Nigeria’s Blockchain Industry Coordinating Committee (BICCON) has said freezing or closing bank accounts is not supported by law. Despite the ban on trading and facilitating payment for cryptocurrency in Nigeria through banks in Feb 2021 by the Central Bank of Nigeria (CBN), Crypto trading is still booming and now the government is going about with the freezing and closure of accounts of suspected traders.
According to BICCON, a coalition of Nigeria’s leading crypto and blockchain advocacy group, the freezing and closure of bank accounts is not supported by law and has asked affected traders to seek legal redress and restitution in the court of law.
In the official statement released, BICCON challenges the code of conduct of deposit money banks (DMBs), Nonbank Financial Institutions (NBFIs), and also other Financial Institutions (OFIs) that are blocking, closing, and/or freezing bank accounts of individuals or corporate bodies engaged in the trading of cryptocurrency or any transaction related to crypto.
The committee maintains that no financial institute should freeze, restrict, or close accounts on the basis of being a cryptocurrency trader as the Federal Republic of Nigeria’s present legal framework is not in support of this act.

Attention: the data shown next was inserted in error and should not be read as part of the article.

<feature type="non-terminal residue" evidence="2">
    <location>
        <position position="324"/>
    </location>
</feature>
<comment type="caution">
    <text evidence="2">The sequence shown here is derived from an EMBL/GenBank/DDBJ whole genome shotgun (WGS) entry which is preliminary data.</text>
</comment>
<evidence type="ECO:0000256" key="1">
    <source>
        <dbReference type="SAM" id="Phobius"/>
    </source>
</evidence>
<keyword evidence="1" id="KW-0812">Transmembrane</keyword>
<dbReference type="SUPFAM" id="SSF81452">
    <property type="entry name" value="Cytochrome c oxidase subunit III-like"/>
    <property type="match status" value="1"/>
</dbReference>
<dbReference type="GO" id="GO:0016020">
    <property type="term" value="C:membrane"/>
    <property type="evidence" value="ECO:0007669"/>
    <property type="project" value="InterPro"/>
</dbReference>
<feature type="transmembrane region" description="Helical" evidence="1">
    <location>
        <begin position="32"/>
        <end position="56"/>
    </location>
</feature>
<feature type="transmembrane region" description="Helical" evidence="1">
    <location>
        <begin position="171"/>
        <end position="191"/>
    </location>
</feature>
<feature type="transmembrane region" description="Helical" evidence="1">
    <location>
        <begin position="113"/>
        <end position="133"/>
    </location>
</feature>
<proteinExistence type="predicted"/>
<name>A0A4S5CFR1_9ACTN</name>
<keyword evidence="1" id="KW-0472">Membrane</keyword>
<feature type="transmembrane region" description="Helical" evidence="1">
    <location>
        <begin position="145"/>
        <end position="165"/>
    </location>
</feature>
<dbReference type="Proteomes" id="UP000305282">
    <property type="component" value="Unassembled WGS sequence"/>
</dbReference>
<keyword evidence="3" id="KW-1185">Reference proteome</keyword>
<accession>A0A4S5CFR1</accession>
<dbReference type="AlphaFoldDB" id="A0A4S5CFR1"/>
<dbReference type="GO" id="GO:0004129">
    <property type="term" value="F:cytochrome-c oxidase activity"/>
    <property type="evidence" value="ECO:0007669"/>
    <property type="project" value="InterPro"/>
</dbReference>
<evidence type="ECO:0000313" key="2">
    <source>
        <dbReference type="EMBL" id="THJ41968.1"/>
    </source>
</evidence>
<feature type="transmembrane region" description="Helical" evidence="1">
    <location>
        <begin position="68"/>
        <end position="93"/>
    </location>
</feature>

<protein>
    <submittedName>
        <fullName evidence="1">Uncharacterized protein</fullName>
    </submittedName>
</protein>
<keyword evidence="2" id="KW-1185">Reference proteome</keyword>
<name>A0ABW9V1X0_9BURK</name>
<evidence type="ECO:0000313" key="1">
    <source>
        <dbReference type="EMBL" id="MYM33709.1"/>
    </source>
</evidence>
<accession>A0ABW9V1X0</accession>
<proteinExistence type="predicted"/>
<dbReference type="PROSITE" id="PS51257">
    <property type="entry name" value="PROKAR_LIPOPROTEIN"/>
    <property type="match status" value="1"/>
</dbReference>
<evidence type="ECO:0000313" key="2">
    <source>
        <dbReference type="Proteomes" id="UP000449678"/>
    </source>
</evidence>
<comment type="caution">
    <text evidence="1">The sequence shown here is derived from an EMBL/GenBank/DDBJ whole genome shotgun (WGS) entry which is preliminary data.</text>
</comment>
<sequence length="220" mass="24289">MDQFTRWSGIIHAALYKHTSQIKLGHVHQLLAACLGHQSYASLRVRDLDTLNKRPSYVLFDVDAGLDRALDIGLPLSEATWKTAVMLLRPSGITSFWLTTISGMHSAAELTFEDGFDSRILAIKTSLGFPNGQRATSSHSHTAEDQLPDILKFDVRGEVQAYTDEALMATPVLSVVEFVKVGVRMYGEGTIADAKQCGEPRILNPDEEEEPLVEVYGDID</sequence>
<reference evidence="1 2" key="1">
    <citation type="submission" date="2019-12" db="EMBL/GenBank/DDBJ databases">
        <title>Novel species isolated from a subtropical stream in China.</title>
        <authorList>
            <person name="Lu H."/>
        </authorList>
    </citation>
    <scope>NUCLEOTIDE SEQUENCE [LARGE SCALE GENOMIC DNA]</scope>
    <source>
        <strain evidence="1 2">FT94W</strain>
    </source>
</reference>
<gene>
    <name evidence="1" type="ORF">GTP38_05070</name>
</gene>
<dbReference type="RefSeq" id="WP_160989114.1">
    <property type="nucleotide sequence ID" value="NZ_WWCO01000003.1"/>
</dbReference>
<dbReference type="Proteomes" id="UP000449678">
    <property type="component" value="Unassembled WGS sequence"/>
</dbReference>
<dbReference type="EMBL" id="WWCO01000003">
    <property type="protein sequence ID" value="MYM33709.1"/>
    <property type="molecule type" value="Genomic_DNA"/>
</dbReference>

In other words, BICCON also uses this avenue to restate its assumptions that the Central Bank of Nigeria (CBN) is encroaching on the Nigerian Legislatures as it is only the lawmakers who can criminalize crypto trading and that CBN is only a regulator.
“Since 5 February 2021, a good number of individuals and entities have had their accounts shut down…Though as the regulator, the CBN has the statutory authority to delimit banking operations, the ordering of banks and other financial institutions to freeze or close accounts suspected to be in use for cryptocurrency may not be supported by law. The reason is that there is presently no legislation by the National Assembly criminalizing or illegalizing the trade of cryptocurrency in Nigeria.”
The advocacy group insists that the CBN’s memo sent to banks needs to be reviewed and failure to do so “will set a dangerous precedent in the country.”
While BICCON is against the “undue discrimination” against Nigeria’s blockchain and cryptocurrency industry, the group is willing to collaborate with concerned law enforcement agencies, stakeholders, regulators, and the government to sort the aims and objectives of Cryptocurrency, its benefits to the economy as well as how it can be duly regulated.